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Prefix the whole command with a space to avoid dumping your password into your bash history: " grep `echo -n yourpassword | shasum | cut -c6-40` SHA1.txt"



Only if HISTCONTROL is assigned 'ignoreboth' or 'ignorespace'.


Or prompt for it:

   grep `read -sp "password: "; echo "$REPLY" | tr -d "\n" | shasum | cut -c6-40` hacked.txt


I couldn't really find a good reason to use a .bash_history. I linked mine to /dev/null and never looked back. (heh)


Ctrl+r history search? I'd tend to maintaining a complete history log so that when I've forgotten the one liner I used to rotate my videos 2 years ago I can easily recall it.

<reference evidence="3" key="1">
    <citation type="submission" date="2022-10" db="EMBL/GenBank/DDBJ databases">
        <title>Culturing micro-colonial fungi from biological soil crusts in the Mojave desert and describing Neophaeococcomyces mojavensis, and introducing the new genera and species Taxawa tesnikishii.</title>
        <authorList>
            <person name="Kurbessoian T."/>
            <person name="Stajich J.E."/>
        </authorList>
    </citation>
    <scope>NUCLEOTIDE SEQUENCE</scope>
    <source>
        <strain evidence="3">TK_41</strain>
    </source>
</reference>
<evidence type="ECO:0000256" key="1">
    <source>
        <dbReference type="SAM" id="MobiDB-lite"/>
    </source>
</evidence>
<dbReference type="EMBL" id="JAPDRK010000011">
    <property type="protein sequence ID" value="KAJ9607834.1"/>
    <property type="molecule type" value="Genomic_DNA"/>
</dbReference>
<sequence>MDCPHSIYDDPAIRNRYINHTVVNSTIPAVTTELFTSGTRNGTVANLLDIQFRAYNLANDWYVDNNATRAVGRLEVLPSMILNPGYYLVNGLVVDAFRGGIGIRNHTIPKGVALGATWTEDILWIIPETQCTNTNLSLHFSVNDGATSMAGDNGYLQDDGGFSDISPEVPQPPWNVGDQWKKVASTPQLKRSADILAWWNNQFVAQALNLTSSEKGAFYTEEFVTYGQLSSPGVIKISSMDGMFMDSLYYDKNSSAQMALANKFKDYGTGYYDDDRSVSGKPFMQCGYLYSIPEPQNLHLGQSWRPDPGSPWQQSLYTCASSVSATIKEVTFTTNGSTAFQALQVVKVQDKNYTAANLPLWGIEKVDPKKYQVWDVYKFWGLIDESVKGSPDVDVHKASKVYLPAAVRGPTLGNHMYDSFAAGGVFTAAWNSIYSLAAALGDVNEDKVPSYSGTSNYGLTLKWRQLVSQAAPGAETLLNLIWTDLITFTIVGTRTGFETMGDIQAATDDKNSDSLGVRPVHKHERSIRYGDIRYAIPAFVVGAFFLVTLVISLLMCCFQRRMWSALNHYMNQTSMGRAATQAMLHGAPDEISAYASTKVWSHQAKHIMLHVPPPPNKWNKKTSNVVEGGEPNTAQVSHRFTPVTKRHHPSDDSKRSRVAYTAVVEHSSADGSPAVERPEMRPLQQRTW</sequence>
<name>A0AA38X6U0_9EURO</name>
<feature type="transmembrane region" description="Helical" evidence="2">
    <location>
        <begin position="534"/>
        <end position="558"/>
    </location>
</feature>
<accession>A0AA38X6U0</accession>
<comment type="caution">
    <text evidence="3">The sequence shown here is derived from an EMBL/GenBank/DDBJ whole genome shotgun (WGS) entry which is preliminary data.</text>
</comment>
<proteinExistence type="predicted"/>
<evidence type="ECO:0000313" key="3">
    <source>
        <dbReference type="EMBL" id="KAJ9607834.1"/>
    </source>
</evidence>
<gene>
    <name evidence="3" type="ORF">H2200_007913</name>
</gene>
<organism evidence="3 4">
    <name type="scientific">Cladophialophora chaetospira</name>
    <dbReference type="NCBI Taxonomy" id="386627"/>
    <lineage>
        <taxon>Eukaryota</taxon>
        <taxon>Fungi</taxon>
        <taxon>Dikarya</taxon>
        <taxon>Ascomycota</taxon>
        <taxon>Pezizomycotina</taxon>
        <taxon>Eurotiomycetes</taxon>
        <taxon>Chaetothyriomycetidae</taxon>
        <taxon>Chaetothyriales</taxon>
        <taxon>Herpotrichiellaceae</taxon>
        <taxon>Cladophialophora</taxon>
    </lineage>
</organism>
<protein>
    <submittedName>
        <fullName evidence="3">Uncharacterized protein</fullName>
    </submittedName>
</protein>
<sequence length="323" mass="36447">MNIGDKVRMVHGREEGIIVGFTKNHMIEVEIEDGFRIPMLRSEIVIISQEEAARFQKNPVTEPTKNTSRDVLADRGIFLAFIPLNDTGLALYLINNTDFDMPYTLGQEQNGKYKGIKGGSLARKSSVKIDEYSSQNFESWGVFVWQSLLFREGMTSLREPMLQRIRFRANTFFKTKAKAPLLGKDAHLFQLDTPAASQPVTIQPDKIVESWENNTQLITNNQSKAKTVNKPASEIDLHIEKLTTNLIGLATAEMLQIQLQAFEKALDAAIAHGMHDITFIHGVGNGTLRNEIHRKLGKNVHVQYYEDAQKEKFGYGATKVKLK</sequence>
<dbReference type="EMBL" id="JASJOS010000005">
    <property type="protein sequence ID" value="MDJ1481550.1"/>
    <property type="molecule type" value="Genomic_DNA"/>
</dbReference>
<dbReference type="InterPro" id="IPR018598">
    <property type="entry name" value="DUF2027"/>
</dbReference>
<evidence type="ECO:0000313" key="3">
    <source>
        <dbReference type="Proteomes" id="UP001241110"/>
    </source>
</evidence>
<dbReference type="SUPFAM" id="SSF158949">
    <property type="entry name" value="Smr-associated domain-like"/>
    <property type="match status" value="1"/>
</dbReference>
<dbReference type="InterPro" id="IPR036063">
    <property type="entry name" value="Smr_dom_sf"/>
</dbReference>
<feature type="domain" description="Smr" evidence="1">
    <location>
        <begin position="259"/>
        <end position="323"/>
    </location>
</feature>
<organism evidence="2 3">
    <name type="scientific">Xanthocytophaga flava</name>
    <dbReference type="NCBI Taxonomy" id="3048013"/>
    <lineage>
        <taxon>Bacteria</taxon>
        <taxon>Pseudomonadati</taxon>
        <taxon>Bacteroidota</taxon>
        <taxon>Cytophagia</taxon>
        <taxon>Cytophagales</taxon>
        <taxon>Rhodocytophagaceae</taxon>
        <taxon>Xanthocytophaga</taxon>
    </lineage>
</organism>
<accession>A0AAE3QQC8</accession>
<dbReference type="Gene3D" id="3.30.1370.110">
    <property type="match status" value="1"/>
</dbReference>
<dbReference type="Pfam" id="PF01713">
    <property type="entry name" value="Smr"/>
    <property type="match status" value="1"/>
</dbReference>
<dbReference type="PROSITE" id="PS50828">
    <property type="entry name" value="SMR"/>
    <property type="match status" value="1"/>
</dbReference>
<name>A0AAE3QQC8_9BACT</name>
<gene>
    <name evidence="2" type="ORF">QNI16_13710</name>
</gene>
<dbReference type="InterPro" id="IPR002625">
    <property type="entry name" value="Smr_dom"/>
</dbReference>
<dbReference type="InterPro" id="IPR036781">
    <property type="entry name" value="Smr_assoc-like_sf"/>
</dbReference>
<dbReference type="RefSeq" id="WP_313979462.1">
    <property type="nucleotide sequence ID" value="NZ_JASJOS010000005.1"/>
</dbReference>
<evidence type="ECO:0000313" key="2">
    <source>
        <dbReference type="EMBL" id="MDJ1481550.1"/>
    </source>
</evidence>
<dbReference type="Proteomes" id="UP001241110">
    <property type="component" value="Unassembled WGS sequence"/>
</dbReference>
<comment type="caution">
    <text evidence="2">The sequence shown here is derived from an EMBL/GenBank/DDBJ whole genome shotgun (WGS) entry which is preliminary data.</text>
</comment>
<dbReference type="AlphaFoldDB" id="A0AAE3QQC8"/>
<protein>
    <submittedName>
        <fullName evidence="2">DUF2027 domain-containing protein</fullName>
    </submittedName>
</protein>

2 years? Just how big is your history file?

I thought 16k entries might be reasonable but that doesn't even last 3 weeks for me. I think there might have been some issue with slow disk seeks so at some point I restricted it to that many.

I guess it probably it would be better to regularly backup the history file to deal with possible some accidental truncations and issues when running multiple shells concurrently, but probably the overall effort to set up such a system would outweight the benefits.


export HISTSIZE=0


Alternative and more dramatic method of preventing it being written to your bash history:

  kill -9 $$


kill -9 -1 is better than kill -9 $$


How so?


That post was a troll. -1 is a special PID: It indicates that all processes that you can kill should be.

Kill -9 -1 as root is a surefire way to make a system stop doing anything, fast.




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